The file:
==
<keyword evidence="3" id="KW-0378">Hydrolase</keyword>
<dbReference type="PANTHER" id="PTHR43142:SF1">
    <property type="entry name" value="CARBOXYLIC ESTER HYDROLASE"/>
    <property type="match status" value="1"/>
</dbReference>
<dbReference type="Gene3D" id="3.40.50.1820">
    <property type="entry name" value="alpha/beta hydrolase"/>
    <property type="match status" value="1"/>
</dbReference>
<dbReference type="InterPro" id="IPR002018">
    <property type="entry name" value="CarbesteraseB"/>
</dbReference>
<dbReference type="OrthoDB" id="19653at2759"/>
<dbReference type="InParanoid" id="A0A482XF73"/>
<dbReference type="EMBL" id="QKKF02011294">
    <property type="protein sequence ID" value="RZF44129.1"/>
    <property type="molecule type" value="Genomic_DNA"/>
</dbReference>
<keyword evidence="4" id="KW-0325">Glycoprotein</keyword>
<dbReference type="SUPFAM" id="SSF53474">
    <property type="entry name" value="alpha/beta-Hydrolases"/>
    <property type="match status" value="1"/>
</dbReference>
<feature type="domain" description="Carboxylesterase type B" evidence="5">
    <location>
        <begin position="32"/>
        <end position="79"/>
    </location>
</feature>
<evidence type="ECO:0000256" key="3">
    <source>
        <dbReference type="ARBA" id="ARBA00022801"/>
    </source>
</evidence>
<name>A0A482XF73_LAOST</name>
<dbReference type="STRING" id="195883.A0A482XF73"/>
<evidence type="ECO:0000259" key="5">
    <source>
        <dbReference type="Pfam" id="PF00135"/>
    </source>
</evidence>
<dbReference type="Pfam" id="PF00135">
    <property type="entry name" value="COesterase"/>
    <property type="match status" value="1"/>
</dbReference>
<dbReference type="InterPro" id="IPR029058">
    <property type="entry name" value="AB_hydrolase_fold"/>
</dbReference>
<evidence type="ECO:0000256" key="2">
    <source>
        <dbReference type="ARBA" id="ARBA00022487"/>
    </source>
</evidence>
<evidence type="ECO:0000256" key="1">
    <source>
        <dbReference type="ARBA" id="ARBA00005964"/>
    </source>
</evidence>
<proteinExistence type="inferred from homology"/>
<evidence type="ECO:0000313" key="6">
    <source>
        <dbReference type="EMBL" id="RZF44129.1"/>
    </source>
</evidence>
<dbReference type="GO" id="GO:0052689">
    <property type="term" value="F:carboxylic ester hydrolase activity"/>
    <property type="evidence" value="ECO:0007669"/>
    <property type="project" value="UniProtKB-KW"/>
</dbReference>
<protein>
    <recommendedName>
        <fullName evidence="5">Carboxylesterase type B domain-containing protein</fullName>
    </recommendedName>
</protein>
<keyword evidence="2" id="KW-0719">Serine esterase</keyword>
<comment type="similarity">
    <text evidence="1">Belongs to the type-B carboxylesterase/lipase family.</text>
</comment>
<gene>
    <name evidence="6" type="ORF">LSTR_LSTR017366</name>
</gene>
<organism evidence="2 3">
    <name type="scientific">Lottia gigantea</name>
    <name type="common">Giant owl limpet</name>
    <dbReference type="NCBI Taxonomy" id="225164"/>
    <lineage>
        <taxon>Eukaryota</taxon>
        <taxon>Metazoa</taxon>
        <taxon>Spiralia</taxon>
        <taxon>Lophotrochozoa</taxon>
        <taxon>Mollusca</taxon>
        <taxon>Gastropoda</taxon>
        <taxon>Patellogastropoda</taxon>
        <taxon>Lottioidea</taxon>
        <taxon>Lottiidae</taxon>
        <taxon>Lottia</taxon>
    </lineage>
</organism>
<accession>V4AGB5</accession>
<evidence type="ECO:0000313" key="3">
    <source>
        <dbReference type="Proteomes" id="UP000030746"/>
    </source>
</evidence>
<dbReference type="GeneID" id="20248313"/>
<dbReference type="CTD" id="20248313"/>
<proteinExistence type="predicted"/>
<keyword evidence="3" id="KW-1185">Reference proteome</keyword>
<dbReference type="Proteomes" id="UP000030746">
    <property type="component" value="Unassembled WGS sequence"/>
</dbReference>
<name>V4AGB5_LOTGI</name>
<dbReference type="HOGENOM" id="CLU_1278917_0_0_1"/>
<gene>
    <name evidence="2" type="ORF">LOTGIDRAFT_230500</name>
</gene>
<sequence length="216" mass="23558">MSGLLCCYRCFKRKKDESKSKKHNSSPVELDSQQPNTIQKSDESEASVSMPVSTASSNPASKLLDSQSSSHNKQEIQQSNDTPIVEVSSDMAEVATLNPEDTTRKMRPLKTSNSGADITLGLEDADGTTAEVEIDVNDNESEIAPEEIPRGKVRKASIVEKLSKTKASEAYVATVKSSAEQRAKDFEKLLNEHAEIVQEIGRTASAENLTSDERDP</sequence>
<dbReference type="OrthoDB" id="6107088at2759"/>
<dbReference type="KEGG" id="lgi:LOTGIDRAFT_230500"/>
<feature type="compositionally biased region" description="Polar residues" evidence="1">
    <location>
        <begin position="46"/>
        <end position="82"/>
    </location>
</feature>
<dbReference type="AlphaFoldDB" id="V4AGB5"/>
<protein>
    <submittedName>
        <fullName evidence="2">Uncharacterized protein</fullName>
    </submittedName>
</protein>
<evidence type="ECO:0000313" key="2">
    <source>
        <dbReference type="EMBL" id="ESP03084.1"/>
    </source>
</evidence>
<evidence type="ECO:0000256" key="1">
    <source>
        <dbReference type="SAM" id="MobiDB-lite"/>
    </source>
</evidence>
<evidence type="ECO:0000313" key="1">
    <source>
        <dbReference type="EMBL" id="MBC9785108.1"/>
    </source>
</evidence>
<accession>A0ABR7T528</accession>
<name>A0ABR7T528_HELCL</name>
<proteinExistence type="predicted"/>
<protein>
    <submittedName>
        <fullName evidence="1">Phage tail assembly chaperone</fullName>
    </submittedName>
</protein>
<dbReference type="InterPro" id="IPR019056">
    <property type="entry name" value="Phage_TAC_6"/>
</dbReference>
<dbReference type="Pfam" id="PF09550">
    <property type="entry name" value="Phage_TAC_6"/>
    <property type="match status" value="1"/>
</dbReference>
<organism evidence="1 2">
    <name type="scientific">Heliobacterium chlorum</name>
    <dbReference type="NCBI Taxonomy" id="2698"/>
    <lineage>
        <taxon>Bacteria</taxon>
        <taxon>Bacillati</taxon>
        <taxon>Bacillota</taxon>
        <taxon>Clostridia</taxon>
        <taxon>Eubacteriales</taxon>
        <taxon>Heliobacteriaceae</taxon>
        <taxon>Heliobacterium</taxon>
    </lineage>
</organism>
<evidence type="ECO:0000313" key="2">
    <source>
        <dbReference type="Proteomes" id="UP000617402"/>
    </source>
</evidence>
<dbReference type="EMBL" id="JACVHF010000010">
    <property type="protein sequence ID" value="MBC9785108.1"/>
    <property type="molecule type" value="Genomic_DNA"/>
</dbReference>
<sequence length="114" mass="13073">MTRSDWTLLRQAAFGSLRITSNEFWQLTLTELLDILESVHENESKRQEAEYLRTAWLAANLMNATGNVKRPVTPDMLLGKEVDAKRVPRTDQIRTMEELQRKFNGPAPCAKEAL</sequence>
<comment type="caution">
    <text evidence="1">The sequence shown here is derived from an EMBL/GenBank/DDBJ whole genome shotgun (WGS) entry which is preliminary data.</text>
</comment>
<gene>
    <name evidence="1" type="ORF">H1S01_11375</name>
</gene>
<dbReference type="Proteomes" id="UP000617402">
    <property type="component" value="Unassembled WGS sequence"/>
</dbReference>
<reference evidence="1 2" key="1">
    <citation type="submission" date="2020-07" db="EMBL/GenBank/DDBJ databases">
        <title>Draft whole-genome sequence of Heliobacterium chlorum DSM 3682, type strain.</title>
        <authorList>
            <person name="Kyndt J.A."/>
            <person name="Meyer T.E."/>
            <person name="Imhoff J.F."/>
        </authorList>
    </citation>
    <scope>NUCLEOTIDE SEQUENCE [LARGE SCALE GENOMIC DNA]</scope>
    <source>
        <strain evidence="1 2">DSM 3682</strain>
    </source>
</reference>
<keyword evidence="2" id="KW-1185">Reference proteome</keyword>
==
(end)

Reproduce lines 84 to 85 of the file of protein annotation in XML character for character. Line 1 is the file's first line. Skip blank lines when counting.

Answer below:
    <name type="common">Giant owl limpet</name>
    <dbReference type="NCBI Taxonomy" id="225164"/>